Map of the day

I am still working through Geoffrey Blainey’s A Very Short History of the World, and I am more and more aware of how bad my sense of geography is, even though I have travelled a fair bit, compared to some.

I remember on an aeroplane flying somewhere over Greenland, I was chatting to a young lad as we peered out of the window at the ice below, and despite being near midnight is was summer so it was perfectly light below. His mum came up to find out what was going on, and we all chatted about how odd it was to be up there at midnight looking down on bright ice covered land. She was trying to get her head round flying ahead of the sun and, she felt, that was why it was still light, but of course it was because the earth is tilted, but it was very hard to explain that without a little ball of Planet Earth, to show how the sun would hit the earth as it rotated on its axis and around the sun.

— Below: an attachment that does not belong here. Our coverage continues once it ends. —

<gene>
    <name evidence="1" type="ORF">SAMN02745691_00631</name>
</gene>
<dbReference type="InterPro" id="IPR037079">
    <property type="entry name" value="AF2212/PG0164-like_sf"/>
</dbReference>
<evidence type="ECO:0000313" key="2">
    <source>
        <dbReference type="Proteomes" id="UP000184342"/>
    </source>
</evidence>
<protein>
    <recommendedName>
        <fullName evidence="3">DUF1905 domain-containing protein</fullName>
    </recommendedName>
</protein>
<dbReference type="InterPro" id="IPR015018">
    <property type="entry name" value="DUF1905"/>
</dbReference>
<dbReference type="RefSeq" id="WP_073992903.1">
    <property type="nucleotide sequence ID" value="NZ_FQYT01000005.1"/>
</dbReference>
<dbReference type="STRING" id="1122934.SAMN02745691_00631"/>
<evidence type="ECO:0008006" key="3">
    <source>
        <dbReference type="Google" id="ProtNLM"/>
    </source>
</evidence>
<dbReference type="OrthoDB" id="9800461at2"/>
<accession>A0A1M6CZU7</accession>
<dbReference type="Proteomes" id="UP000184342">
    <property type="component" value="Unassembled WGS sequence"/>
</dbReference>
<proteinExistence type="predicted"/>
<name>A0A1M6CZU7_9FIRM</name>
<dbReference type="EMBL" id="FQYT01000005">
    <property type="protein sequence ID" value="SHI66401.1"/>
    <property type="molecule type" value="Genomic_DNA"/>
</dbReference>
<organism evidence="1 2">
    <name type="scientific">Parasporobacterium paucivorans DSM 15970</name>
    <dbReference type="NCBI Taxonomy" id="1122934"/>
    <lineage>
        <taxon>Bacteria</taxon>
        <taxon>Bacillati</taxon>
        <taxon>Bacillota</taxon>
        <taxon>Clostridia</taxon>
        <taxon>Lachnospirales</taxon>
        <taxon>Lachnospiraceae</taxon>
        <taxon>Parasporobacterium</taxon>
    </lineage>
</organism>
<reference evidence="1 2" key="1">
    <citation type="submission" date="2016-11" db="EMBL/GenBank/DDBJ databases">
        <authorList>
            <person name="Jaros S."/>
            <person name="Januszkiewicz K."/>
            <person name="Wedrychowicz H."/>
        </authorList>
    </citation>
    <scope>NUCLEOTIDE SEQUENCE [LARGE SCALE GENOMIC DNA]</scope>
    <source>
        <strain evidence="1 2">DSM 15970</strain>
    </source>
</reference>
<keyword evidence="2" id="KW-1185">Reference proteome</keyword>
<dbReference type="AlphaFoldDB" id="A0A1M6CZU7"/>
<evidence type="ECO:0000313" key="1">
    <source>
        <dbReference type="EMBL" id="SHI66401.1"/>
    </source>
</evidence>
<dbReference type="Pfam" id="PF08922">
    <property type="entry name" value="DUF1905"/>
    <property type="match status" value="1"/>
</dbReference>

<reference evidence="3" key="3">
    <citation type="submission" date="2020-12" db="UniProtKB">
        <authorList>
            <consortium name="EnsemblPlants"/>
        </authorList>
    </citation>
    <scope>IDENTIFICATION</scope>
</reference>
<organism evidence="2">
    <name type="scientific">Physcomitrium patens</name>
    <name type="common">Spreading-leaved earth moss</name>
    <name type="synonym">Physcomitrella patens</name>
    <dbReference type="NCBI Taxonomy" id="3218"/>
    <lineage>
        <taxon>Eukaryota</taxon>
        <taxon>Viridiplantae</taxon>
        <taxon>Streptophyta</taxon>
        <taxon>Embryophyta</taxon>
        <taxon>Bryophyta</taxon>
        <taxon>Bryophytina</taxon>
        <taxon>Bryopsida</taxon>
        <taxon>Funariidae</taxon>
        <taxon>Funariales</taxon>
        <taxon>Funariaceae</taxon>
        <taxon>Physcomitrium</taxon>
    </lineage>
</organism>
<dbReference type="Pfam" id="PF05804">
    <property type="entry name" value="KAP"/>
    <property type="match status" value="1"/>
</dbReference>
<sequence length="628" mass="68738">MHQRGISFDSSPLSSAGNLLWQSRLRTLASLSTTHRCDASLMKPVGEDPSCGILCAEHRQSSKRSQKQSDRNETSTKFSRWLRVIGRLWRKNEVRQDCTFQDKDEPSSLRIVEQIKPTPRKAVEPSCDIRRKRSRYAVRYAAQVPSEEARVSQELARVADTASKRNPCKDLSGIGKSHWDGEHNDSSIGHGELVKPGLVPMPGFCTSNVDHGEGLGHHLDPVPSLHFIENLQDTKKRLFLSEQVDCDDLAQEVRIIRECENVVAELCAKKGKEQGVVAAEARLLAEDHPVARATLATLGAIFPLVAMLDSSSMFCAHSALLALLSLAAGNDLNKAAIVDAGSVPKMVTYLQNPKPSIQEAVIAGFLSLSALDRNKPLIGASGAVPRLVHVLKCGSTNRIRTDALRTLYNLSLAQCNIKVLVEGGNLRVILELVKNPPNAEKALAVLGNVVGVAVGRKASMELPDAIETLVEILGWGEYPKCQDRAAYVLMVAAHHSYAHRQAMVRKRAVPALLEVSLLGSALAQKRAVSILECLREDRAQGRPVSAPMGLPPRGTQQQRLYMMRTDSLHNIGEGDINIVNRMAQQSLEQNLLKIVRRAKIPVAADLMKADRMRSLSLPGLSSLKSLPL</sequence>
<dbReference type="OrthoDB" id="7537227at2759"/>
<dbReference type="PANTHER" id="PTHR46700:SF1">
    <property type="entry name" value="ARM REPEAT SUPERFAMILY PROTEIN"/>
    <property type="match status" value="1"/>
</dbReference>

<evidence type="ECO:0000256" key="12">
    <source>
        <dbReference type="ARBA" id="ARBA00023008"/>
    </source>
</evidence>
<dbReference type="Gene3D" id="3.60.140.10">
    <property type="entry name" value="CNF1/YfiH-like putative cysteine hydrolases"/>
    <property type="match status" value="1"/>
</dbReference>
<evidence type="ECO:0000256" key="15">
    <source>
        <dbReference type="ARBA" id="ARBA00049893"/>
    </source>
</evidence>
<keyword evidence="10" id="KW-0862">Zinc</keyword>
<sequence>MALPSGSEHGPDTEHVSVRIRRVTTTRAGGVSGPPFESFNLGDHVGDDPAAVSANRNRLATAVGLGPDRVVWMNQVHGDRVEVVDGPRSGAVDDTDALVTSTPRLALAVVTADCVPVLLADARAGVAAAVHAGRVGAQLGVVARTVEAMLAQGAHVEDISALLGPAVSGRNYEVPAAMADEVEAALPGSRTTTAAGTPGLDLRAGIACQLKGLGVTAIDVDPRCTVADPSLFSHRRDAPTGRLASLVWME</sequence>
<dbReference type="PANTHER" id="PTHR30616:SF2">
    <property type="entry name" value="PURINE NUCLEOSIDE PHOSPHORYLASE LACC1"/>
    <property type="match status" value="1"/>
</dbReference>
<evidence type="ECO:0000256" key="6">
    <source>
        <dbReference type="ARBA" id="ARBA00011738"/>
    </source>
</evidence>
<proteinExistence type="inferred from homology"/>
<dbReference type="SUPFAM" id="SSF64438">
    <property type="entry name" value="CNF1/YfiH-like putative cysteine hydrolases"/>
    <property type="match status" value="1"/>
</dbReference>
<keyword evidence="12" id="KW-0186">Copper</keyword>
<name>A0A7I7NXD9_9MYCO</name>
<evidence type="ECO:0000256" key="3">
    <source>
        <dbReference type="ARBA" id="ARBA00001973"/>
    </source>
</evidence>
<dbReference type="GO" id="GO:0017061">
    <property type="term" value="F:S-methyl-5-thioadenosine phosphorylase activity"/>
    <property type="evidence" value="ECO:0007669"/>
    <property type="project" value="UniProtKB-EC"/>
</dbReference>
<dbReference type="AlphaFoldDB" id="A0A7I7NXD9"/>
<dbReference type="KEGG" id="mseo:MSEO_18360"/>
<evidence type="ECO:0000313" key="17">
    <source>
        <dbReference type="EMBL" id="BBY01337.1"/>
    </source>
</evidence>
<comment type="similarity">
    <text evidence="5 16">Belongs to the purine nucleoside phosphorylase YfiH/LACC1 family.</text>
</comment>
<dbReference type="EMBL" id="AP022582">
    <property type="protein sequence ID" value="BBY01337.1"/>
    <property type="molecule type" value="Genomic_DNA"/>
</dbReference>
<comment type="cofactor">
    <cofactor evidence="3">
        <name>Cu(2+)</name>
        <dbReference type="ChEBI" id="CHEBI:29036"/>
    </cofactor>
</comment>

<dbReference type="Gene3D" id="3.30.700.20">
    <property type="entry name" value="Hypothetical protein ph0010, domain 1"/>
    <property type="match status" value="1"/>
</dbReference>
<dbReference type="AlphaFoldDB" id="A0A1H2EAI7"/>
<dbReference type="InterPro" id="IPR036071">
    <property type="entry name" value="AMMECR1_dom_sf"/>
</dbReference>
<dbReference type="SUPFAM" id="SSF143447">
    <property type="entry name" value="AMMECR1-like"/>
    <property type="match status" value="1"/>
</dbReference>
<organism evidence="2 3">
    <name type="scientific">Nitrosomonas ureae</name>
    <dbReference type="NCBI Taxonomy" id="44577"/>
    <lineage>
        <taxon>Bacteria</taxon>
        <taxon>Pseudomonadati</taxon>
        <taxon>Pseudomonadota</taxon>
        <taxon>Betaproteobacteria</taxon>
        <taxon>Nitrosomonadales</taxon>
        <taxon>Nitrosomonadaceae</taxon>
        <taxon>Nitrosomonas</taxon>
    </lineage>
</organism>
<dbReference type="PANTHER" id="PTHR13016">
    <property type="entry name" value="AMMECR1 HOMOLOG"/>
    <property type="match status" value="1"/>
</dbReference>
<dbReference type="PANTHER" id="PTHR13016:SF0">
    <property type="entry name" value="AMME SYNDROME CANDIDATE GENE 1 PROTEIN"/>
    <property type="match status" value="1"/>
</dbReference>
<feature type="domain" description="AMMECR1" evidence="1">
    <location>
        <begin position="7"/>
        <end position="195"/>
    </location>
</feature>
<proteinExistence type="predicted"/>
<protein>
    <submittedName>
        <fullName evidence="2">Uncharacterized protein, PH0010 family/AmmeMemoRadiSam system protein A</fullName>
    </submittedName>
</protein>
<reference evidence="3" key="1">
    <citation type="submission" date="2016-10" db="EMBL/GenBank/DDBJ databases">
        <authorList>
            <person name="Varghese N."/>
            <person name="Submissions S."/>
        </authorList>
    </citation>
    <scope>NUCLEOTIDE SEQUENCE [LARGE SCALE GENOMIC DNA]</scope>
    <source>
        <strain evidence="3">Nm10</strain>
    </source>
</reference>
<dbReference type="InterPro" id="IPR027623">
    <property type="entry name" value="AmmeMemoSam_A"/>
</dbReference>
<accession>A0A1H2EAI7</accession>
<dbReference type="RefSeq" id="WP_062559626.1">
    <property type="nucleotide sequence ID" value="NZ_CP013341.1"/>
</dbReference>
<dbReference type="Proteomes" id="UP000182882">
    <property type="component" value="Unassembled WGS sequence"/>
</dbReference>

Thinking about the Drought in East Africa I thought it might be good to have a look at what kind of area we are talking about, so I thought I would introduce a Map of the Day feature to this Blog.

So here is a Google Map of Dadaab, where the refugee camp is, of nearly 400,000 people. Maybe 250 kms from the sea.

Here is where it is in East Africa:

This is the desert people are walking across:

Wall to wall that is over 100 kms of it.

For comparison, here is the South Coast, about the same size section:

If we think of the resources available to these different regions, well, a picture or two is worth a thousand words.


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